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Assessment Policy

Sequoia Elementary Assessment Policy

The Sequoia Elementary School community is dedicated to developing caring, critical thinkers who celebrate our diversity and that of the world around us as we learn and grow together. Through our rigorous, inquiry-based program we develop the full potential of all students.

Sequoia Elementary School is a public school within the Mt. Diablo Unified School District, located in Pleasant Hill, California and, as such, we use multiple forms of assessments to measure student progress and determine next steps across the curriculum.

Our teachers continuously reflect on student progress throughout the school year. Students are invited to reflect on their progress as well. Students are encouraged to consider where their growth and progress is centered on the International Baccalaureate (IB) Learner Profile and content, set goals for themselves and reflect on their progress towards those goals.

Reporting Documents

Report Cards: Students’ growth and progress are reported out in the district report cards at the end of each trimester (beginning of November, end of February and beginning of June). The MDUSD Report Card is aligned with the California Common Core Standards. The district report card includes an addendum, the Progress Reflection, that is specific to IB at Sequoia Elementary. The Progress Reflection documents students’ and teachers’ reflection on student growth around the IB Learner Profile and exploration of the Transdisciplinary Themes.

Progress Reports: In addition to the Report Card, which is sent out at the end of the trimester, teachers send home a Progress Report twice a year for students who are struggling with content. The Progress Report is sent out at the midpoint of Trimester Two and Trimester Three. (We do not send out Progress Reports in Trimester One. Rather, we hold Parent Conferences at which we discuss all students’ progress.)

Student Portfolios: Evidence of growth is collected in the Student’s PYP Portfolio that follows students across the grade levels. Evidence includes the Progres Reflections and end of unit projects.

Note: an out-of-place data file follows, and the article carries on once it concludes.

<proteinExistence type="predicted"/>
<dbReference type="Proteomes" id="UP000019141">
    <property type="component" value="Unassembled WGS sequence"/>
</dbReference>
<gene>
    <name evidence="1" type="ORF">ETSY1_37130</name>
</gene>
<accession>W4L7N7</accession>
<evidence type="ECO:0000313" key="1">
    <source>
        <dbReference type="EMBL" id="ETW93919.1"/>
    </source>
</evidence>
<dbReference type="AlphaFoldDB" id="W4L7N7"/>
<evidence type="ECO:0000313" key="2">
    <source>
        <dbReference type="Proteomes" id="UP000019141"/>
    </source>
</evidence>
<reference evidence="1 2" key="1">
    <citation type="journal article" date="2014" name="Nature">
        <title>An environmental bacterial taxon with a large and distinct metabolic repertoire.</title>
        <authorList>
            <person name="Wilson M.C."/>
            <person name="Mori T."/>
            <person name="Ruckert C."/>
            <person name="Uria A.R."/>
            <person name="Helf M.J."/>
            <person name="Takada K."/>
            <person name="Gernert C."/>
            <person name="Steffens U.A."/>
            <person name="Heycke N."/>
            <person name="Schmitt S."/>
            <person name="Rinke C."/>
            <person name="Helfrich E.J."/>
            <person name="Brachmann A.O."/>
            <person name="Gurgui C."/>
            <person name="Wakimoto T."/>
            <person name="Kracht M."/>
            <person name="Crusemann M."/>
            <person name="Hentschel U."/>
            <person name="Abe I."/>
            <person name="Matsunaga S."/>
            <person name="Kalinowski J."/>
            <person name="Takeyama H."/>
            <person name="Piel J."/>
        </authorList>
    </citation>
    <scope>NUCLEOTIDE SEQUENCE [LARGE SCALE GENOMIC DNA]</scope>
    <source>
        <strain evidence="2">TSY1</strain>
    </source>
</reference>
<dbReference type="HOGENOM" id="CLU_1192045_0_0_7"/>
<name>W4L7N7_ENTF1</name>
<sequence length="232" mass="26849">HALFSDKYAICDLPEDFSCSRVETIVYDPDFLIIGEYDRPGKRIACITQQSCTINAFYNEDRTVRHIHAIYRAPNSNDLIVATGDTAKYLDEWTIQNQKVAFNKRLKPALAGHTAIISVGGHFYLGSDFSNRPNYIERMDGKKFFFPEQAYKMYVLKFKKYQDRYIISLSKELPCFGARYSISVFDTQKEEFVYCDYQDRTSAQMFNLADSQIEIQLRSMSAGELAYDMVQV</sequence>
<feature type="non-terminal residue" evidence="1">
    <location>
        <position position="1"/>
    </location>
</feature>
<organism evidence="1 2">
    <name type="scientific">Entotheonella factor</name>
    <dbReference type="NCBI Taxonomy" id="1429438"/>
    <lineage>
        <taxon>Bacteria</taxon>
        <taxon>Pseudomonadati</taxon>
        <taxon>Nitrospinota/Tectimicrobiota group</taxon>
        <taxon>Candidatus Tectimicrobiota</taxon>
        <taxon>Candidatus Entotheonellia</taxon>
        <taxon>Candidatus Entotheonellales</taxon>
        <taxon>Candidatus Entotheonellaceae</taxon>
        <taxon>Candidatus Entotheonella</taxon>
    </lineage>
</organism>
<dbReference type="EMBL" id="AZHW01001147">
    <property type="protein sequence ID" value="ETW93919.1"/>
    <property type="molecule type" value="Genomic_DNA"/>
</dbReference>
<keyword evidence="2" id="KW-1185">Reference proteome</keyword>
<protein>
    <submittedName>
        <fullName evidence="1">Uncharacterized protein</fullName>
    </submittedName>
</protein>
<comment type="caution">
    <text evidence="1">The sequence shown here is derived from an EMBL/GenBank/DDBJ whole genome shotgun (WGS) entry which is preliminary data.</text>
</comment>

There are two kinds of assessments that inform our work with students, formative and summative assessments.

Formative assessments: Formative assessments are used throughout a unit and provide feedback to teachers about students’ understanding. Real-time adjustments are made in instruction based on this data. Formative assessments are not factored into a final grade. These assessments include exit tickets, student/teacher conferencing, analysis of writing samples and other student work, teacher observation, and peer and self-assessments.

Summative Assessments: Summative assessments are given at the end of a unit. There are a variety of assessments including tests, quizzes, written pieces, oral presentations, and posters. The data from the summative assessment is used to measure growth around standards and concepts. Summative assessments inform grades. The design of these assessments is informed by the Universal Design for Learning model. The Universal Design for Learning model centers on providing flexibility in accessing content and demonstrating mastery of content. For example, students would have options in demonstrating mastery of content that might include a written reflection, doing an oral presentation or creating a poster. Teachers use the data from these assessments to reflect on student growth and on the efficacy of the unit design and implementation. Rubrics and checklists are some of the tools that are used to measure mastery on projects. These tools are developed with student input and are shared with students when the assessment is assigned.

District Assessments: District Benchmark Assessments In English Language Arts and Math are given three times throughout the school year. These district designed assessments are aligned with the MDUSD Priority standards. The data from these assessments are used by grade-level teams to determine instructional next steps.

State Assessments: State Assessments are given to students in grades third through fifth. The California Assessment of Student Performance and Progress (CAASPP) is a state assessment given in the spring. The CAASPP focuses on Math and English Language Arts. In fifth grade students also take the Science portion of the CAASPP state assessment and participate in a physical fitness test. The data from state assessments are used to reflect on instructional design and efficacy.